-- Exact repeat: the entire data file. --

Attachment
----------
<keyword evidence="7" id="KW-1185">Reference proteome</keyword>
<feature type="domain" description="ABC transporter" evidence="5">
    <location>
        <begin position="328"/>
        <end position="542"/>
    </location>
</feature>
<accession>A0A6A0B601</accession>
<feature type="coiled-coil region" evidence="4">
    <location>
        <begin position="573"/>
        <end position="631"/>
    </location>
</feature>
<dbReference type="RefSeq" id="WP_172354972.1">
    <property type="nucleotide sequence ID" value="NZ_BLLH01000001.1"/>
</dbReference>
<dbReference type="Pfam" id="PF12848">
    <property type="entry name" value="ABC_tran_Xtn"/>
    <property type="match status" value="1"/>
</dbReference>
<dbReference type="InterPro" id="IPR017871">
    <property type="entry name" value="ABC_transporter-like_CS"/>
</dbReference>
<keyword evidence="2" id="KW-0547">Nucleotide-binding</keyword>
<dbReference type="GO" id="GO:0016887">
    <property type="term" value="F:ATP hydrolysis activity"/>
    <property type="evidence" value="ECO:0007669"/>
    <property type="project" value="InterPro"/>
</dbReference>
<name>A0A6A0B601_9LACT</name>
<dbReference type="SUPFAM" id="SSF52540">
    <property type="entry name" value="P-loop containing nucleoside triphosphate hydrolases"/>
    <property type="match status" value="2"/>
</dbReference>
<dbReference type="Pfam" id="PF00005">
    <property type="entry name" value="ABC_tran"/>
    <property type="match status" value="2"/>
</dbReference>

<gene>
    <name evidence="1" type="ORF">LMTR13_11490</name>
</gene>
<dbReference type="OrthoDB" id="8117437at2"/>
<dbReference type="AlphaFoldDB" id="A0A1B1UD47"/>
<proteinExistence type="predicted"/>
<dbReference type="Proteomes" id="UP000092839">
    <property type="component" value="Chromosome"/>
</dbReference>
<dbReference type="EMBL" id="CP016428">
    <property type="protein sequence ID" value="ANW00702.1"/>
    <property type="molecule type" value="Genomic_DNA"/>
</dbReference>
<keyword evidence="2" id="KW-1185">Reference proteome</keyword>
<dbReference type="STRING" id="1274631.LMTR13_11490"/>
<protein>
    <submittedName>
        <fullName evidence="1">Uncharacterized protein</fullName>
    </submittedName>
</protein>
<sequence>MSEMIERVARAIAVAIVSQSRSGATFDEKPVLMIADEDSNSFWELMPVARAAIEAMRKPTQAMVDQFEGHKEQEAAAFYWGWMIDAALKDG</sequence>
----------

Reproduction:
<keyword evidence="7" id="KW-1185">Reference proteome</keyword>
<feature type="domain" description="ABC transporter" evidence="5">
    <location>
        <begin position="328"/>
        <end position="542"/>
    </location>
</feature>
<accession>A0A6A0B601</accession>
<feature type="coiled-coil region" evidence="4">
    <location>
        <begin position="573"/>
        <end position="631"/>
    </location>
</feature>
<dbReference type="RefSeq" id="WP_172354972.1">
    <property type="nucleotide sequence ID" value="NZ_BLLH01000001.1"/>
</dbReference>
<dbReference type="Pfam" id="PF12848">
    <property type="entry name" value="ABC_tran_Xtn"/>
    <property type="match status" value="1"/>
</dbReference>
<dbReference type="InterPro" id="IPR017871">
    <property type="entry name" value="ABC_transporter-like_CS"/>
</dbReference>
<keyword evidence="2" id="KW-0547">Nucleotide-binding</keyword>
<dbReference type="GO" id="GO:0016887">
    <property type="term" value="F:ATP hydrolysis activity"/>
    <property type="evidence" value="ECO:0007669"/>
    <property type="project" value="InterPro"/>
</dbReference>
<name>A0A6A0B601_9LACT</name>
<dbReference type="SUPFAM" id="SSF52540">
    <property type="entry name" value="P-loop containing nucleoside triphosphate hydrolases"/>
    <property type="match status" value="2"/>
</dbReference>
<dbReference type="Pfam" id="PF00005">
    <property type="entry name" value="ABC_tran"/>
    <property type="match status" value="2"/>
</dbReference>

<gene>
    <name evidence="1" type="ORF">LMTR13_11490</name>
</gene>
<dbReference type="OrthoDB" id="8117437at2"/>
<dbReference type="AlphaFoldDB" id="A0A1B1UD47"/>
<proteinExistence type="predicted"/>
<dbReference type="Proteomes" id="UP000092839">
    <property type="component" value="Chromosome"/>
</dbReference>
<dbReference type="EMBL" id="CP016428">
    <property type="protein sequence ID" value="ANW00702.1"/>
    <property type="molecule type" value="Genomic_DNA"/>
</dbReference>
<keyword evidence="2" id="KW-1185">Reference proteome</keyword>
<dbReference type="STRING" id="1274631.LMTR13_11490"/>
<protein>
    <submittedName>
        <fullName evidence="1">Uncharacterized protein</fullName>
    </submittedName>
</protein>
<sequence>MSEMIERVARAIAVAIVSQSRSGATFDEKPVLMIADEDSNSFWELMPVARAAIEAMRKPTQAMVDQFEGHKEQEAAAFYWGWMIDAALKDG</sequence>